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Let's say I have written a Perl script called "foo.pl" that takes in a password argument via the -p switch.

However, while it is running, anyone can do a ps and see the entire command-line string, including the password:

$ ps a |grep 'foo\.pl'
32310 pts/4    S+     0:00 /usr/bin/perl -w ./foo.pl -p password
32313 pts/5    S+     0:00 grep foo.pl

What is the easiest/simplest way to hide the password and replace it with something like xxxxxx?

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2  
perlmonks.org/?node_id=308126 –  mrk Jul 1 '11 at 22:10
1  
@mrk: I would argue against that method, the environment of a running process could be just as accessible –  dolphy Jul 1 '11 at 22:15
    
@dolphy My comment wasn't advocating the first solution posted - it was showing what was said in a prior, similar discussion. –  mrk Jul 1 '11 at 22:17
    
oh, sorry then! –  dolphy Jul 1 '11 at 22:21

3 Answers 3

up vote 4 down vote accepted

Ask for the password from inside the script, so you don't have to pass it as an argument.


Update

Apparently this work for me, simulating a mysql behaviour:

#!/usr/bin/perl
($0 = "$0 @ARGV") =~ s/--password=\K\S+/x/;
<STDIN>;

$ ./s --user=me --password=secret
^Z
$ ps
  PID TTY           TIME CMD
 1637 ttys000    0:00.12 -bash
 2013 ttys000    0:00.00 ./s --user=me --password=x

Under MacOS 10.6

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1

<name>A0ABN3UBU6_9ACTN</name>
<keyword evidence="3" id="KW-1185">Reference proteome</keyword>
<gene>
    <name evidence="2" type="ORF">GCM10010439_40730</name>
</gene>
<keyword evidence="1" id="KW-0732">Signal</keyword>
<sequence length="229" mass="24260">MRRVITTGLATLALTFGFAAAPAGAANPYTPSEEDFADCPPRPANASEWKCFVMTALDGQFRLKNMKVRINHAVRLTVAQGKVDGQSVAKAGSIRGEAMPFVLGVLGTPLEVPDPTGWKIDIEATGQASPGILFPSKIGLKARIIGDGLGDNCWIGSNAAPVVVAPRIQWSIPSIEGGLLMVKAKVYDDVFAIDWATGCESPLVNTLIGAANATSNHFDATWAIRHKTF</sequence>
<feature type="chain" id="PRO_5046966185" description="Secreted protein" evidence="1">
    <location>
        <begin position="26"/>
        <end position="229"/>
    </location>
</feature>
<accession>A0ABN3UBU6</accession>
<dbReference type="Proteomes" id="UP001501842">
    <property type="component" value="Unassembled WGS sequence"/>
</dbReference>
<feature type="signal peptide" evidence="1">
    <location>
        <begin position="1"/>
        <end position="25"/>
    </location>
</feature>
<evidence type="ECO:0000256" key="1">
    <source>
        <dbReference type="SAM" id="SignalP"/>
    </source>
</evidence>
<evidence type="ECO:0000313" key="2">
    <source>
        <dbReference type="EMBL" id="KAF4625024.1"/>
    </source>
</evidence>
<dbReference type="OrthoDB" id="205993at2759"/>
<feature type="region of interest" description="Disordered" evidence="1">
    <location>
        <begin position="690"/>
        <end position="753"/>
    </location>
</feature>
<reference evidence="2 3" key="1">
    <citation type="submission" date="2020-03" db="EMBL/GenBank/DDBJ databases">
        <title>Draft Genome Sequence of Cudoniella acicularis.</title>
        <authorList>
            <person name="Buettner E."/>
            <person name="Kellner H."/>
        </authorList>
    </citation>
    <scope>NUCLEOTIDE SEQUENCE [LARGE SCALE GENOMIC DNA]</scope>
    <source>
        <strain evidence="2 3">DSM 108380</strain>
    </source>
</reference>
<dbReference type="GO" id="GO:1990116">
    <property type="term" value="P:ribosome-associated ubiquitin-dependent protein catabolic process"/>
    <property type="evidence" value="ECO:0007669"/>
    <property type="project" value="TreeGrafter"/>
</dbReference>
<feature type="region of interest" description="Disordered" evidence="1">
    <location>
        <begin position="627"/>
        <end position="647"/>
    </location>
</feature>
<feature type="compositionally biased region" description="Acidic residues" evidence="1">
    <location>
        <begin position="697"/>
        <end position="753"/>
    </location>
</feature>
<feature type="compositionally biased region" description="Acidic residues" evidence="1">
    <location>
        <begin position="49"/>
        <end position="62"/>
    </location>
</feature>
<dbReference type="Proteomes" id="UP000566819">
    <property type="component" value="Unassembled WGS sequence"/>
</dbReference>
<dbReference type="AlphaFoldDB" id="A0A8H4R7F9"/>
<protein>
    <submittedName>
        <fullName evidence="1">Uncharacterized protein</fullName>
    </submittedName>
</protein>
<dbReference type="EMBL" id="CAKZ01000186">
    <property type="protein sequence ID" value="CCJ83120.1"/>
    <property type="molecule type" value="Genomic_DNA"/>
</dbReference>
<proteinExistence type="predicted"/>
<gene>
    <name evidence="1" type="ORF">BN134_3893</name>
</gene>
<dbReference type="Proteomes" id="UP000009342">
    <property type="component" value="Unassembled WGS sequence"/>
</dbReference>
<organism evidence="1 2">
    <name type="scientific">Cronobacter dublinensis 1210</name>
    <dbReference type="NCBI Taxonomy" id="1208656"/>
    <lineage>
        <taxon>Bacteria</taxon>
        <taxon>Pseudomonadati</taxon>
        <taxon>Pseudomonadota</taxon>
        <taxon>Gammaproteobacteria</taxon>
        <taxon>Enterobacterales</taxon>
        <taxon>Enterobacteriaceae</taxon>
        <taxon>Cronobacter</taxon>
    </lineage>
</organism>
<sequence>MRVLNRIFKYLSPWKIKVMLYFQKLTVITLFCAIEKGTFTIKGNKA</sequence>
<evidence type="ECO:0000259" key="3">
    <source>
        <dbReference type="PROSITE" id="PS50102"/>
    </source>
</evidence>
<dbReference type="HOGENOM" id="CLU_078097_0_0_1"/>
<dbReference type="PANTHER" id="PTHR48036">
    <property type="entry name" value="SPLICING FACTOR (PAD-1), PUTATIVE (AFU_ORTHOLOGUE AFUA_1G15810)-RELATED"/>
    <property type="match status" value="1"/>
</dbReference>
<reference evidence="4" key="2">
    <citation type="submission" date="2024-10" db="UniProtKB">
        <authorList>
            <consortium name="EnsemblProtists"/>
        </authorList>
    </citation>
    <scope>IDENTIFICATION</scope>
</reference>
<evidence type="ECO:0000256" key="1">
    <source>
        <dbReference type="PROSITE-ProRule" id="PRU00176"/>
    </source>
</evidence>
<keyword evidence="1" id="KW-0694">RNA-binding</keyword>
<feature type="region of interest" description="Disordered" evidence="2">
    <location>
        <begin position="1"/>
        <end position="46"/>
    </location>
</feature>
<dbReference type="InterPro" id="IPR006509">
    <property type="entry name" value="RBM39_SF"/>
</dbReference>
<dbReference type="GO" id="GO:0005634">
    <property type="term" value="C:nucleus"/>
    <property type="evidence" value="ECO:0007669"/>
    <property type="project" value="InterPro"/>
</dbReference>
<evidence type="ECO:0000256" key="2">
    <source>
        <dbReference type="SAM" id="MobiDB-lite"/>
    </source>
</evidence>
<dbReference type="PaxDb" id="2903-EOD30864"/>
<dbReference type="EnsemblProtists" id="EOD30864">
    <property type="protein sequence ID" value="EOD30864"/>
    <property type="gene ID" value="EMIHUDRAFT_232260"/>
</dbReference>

What if I want it automated? Then, I suppose I could have it use a private password file, I guess. –  amphetamachine Jul 1 '11 at 22:11
    
I was looking for something more along the lines of what mysql does when you use a password on the command line. –  amphetamachine Jul 1 '11 at 22:12
    
@amphetamachine: Yes, I see. Well, I think the other answer present you some new ideas, as well as the link @mrk provided. Regarding mysql, what exactly it does? I never used it, I'm trying to check that but no success. –  sidyll Jul 1 '11 at 22:27
    
@amphetamachine: Got it. Shows an x in place of the password. Really interesting! Have you tried dealing with $0? –  sidyll Jul 1 '11 at 22:33

Passing passwords on the command line is not really a good idea, as already mentioned.

But: you can usually (it is OS-dependent) change the name that is shown by ps by assigning to $0.

e.g. (tested on Linux)

$ cat secret.pl
#!/usr/bin/perl

$0 = "my secret perl script";
sleep 15;

$ ./secret.pl -p foobar &
[2] 426
$ ps a | grep perl
  426 pts/0    S      0:00 my secret perl script
  428 pts/0    S+     0:00 grep perl

See the section on $0 in the perlvar manpage for details.

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There are a couple of ways to go. The most immediate is to (like sidyll says) prompt for the password in the actual script. Don't put in on the command line, and you won't have to hide it.

Another option is a private password file. This file can be read through shell interpolation, but it's still kind of a kludge.

You could add a bit more flexibility to the private password file by wrapping your script in a "launcher" script. Essentially, you write a script whose sole purpose is to "set up" the password file, and then launch your real script.

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